In what ways should God be thought of as pro-life?

The fetus was dying;  the choice was letting both the mother and fetus die or saving the mother.  As a pro-lifer, the Bishop thought both should die rather than the fetus be aborted.

79% of the Catholics surveyed disagreed with the Bishop!

From the National Catholic Reporter:

Bishop Olmsted ]of Phoenix] said the hospital had engaged in a direct abortion when the procedure was performed in November 2009. ..  the bishop declared in May 2010 that Sister McBride [who, as a member of the hospital’s ethics committee, had approved the procedure] had been automatically excommunicated for her consent to an abortion and then in December….

St. Joseph’s maintained that because the mother suffered from pulmonary hypertension, a condition made worse by the pregnancy, the chance of survival for both the woman and the fetus was approaching zero.  According to the hospital, the fetus was dying as a result of the mother’s illness, and the mother would have died had the action not been taken.  “Consistent with our values of dignity and justice, if we are presented with a situation in which a pregnancy threatens a woman’s life, our first priority is to save both patients. If that is not possible we will always save the life we can save, and that is what we did in this case,” hospital president Linda Hunt said in a statement.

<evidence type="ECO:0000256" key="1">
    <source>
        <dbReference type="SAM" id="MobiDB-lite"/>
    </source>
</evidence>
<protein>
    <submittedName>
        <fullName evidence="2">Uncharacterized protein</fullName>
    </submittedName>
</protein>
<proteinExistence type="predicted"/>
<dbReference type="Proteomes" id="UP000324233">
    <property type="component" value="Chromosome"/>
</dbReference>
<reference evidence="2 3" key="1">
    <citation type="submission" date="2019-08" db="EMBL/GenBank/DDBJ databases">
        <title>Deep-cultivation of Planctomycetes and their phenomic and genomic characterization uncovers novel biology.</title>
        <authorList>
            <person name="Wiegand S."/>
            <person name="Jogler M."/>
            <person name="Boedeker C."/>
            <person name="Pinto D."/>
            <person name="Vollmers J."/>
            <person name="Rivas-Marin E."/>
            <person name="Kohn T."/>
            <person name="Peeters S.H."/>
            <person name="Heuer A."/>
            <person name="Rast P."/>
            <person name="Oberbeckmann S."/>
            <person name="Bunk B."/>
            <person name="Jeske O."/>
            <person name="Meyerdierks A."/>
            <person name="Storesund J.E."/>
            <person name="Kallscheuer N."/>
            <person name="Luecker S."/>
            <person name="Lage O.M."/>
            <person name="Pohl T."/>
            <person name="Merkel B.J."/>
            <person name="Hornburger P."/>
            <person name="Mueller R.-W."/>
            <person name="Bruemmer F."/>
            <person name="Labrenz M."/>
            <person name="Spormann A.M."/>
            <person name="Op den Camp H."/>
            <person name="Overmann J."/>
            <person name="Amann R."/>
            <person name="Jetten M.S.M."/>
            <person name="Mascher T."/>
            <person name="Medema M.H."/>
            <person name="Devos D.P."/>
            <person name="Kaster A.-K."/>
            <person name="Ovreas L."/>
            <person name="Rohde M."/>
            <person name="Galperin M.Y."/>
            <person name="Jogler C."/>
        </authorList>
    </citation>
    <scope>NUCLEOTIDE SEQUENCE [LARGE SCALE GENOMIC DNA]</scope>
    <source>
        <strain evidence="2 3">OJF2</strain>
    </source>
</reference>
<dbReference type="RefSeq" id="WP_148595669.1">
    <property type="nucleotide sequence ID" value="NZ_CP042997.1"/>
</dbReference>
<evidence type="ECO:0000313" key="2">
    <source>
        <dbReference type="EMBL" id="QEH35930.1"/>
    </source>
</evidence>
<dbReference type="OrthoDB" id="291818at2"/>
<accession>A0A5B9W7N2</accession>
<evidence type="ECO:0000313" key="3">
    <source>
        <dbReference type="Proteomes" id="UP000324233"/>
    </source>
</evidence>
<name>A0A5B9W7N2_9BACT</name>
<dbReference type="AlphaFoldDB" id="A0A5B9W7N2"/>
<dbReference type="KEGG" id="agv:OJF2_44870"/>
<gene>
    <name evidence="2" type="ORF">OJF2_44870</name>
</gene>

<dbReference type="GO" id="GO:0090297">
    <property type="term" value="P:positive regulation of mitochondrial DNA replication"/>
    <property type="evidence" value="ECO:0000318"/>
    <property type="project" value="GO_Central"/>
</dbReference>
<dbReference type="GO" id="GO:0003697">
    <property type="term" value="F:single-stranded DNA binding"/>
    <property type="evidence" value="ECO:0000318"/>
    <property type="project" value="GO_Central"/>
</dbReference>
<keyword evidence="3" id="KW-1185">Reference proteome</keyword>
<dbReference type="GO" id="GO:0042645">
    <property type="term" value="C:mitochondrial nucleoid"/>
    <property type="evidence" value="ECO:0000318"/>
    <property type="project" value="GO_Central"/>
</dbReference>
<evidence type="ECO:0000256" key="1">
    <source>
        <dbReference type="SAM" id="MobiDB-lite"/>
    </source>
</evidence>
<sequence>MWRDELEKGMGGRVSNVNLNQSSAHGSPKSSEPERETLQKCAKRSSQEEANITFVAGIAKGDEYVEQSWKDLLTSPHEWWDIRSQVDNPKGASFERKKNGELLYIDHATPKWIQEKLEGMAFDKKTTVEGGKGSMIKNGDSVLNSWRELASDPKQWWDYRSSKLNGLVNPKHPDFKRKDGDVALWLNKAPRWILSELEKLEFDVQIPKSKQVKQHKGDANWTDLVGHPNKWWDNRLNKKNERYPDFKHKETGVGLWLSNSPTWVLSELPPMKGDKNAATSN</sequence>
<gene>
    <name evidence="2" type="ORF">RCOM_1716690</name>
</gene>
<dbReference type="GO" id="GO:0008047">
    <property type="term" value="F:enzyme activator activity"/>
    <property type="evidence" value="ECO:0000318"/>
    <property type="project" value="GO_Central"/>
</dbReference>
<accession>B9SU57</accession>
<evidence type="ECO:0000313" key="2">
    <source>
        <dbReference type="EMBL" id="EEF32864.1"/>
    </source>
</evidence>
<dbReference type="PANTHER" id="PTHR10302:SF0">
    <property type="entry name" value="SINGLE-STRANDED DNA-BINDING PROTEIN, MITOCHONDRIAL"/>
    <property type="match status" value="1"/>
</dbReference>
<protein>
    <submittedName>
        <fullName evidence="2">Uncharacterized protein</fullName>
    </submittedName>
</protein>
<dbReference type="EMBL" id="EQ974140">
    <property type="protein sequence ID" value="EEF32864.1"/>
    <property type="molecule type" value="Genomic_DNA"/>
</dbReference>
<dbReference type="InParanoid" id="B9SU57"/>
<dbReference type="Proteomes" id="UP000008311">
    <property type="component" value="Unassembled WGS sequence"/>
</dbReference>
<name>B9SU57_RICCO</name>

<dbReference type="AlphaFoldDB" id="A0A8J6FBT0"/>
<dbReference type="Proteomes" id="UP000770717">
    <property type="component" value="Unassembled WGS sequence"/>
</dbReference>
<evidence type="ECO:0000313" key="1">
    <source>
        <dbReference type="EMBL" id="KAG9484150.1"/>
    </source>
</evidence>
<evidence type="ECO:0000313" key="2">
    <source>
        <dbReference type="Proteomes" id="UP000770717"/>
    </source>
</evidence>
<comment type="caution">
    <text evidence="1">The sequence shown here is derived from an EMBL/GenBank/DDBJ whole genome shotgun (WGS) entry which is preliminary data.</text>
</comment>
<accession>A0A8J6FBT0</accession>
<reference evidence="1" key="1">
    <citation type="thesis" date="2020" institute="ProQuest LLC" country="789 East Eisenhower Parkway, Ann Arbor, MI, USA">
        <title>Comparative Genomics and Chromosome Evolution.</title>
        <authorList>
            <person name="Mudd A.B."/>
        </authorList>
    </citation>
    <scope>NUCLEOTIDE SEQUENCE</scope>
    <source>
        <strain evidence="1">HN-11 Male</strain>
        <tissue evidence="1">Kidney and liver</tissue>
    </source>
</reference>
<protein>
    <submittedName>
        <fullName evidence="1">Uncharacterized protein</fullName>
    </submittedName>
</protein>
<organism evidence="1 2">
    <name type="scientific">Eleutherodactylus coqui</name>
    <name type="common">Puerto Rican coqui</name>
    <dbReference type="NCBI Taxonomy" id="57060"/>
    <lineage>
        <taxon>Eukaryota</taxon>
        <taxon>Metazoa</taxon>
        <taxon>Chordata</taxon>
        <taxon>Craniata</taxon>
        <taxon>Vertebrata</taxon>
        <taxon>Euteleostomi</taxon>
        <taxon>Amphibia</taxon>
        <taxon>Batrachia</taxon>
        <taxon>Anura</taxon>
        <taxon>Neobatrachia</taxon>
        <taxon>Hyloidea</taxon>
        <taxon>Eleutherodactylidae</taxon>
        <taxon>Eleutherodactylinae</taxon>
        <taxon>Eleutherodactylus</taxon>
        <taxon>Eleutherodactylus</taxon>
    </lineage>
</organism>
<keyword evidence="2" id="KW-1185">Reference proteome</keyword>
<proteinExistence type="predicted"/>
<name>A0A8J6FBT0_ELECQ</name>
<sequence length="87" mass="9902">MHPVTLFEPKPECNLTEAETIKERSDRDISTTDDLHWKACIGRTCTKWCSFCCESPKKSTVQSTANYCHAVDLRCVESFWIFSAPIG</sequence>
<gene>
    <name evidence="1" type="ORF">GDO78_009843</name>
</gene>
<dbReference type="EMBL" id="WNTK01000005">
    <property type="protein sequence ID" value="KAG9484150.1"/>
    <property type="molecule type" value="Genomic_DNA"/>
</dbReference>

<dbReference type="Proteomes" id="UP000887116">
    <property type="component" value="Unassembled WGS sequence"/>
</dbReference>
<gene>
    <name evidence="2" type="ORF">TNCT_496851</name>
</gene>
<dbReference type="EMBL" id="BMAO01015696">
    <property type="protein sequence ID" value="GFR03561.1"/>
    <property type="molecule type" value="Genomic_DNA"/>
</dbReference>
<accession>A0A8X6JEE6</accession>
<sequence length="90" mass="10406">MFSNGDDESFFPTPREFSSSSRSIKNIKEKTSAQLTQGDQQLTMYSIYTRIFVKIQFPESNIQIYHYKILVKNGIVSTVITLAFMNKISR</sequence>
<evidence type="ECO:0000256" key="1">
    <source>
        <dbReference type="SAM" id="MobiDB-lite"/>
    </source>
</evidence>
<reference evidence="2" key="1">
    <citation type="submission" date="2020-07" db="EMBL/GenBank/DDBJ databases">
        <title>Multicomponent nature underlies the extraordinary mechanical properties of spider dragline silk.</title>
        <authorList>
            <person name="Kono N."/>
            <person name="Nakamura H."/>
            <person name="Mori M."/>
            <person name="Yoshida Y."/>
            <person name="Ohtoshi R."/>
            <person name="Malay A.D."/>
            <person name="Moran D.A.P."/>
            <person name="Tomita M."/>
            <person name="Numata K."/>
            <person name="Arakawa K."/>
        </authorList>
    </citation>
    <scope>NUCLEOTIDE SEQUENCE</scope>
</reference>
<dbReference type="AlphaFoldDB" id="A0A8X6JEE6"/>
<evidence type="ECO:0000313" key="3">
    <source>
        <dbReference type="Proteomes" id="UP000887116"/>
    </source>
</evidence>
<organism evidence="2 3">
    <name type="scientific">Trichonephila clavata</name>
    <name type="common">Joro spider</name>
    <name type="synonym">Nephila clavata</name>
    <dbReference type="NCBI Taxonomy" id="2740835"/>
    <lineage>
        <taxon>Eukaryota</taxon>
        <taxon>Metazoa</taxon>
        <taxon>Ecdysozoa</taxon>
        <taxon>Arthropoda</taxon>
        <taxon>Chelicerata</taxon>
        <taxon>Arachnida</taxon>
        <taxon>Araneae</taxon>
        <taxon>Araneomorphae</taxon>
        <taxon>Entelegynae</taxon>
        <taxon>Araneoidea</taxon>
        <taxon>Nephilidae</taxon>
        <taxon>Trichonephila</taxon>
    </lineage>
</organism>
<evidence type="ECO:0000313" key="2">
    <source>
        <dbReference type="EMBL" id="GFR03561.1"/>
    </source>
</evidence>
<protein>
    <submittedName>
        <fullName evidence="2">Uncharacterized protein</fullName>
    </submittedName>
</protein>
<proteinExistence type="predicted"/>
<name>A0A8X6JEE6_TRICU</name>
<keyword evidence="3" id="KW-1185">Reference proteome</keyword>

Though the story doesn’t say this time, I believe the mother has other  young children.  The question of harm is not confined to her and the fetus.

9 thoughts on “In what ways should God be thought of as pro-life?

  1. OK…I’m on the side of the hospital with this one, and for more reasons than just “pro-choice.”

    The whole ex-communicating business is plain silly, I think. If it’s anything like Galileo, in 300 years or so, she’ll be absolved, anyway.

    If there is a God in the sense the Catholics want to say, I’d at least hope those of us who are hell-bent get to talk to the Divine One and explain our actions. Somehow I think that’s what will matter, not any kind of human finger-wagging. Or candle extinguishing.

  2. Couldn’t the nun’s action be justified according to DDE, and thus acceptable to the magisterium?

  3. The issue of disagreement between the Church hierarchy and its members is an interesting one, but those specific survey results don’t surprise me. Growing up Roman Catholic and in a rural, conservative-leaning parish, I recall plenty of disagreement, especially on the issue of birth control.

  4. Kevin, I suspect that what they had to do to the fetus was too close to killing it to count as unintended consequence.

    I recently heard a discussion of the DDE that included the case of the people who need to get out of a cave that is fast filling with water. Unfortunately, the exit is blocked by one of philosophy’s victims, the fat man. The only way they have to clear the exit is to blow him up. Some people were maintaining that still they didn’t really want to kill him, they just wanted to get enough flesh off his body to get him out of the way. But one could say that they did really intend to kill him by blowing him up. Cutting off the interchange of fluids between mother and fetus seems similar to me, and I expect to the bishop, though I otherwise think he’s wrong.